If we look in the Catechism of the Catholic Church, we are reminded that at the head of the Eucharistic assembly 

is Christ himself, the principal agent of the Eucharist. He is the high priest of the New Covenant; it is he himself who presides invisibly over every Eucharistic celebration. It is in representing him that the bishop or priest acting in the person of Christ the head (in persona Christi capitis) presides over the assembly, speaks after the readings, receives the offerings, and says the Eucharistic Prayer (1348). 

As such, one could answer that boy’s question, saying, “no;” and yet, from a sacramental perspective, one could also answer his question, saying, “Yes, in a manner of speaking” because Christ joins his priests to himself, to his own self-offering. 

If this reality is not properly understood, if a priest does not recognize that the priesthood he has received is not his own, a priest can be tempted to make the Eucharistic celebration – and the other sacraments - about himself. But if a priest recognizes that the priesthood he has received is the priesthood of Jesus Christ, then he remembers that “the sacrifice of Christ and the sacrifice of the Eucharist are one single sacrifice.”[1] What is more, he remembers that “the victim is one and the same: the same now offers through the ministry of priests, who then offered himself on the cross; only the manner of offering is different.”[2] This is the great mystery of the Eucharist that the Church’s understanding of the priesthood both undergirds and protects because it keeps the focus always on Christ the Lord whose self-offering to the Father is ever acceptable on his altar (cf. Isaiah 56:7).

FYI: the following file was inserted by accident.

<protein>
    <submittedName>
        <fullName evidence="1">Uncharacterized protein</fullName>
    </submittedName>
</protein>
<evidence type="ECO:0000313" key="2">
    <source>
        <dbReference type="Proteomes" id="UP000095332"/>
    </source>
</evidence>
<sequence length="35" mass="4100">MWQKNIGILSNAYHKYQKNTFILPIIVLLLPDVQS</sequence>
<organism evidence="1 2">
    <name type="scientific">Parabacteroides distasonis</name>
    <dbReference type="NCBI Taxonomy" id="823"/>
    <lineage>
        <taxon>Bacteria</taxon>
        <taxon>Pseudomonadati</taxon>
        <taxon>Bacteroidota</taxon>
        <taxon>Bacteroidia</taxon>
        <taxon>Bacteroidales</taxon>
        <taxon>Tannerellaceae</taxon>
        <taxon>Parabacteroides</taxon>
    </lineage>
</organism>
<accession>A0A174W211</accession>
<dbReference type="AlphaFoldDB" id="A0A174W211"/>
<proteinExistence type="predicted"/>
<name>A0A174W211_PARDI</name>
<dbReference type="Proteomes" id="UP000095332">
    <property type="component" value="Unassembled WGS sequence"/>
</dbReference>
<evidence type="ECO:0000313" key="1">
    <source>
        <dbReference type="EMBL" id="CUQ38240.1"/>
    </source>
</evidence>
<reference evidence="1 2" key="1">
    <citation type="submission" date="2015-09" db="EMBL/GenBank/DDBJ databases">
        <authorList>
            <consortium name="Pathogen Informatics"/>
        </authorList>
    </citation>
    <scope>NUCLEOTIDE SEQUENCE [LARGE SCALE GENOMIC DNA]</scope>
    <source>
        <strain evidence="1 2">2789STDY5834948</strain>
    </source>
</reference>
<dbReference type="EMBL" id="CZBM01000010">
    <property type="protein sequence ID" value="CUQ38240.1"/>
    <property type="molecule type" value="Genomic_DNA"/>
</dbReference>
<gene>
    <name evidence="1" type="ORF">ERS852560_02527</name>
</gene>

Yet the priest never offers this great sacrifice solely for himself, but always also for and with the faithful, for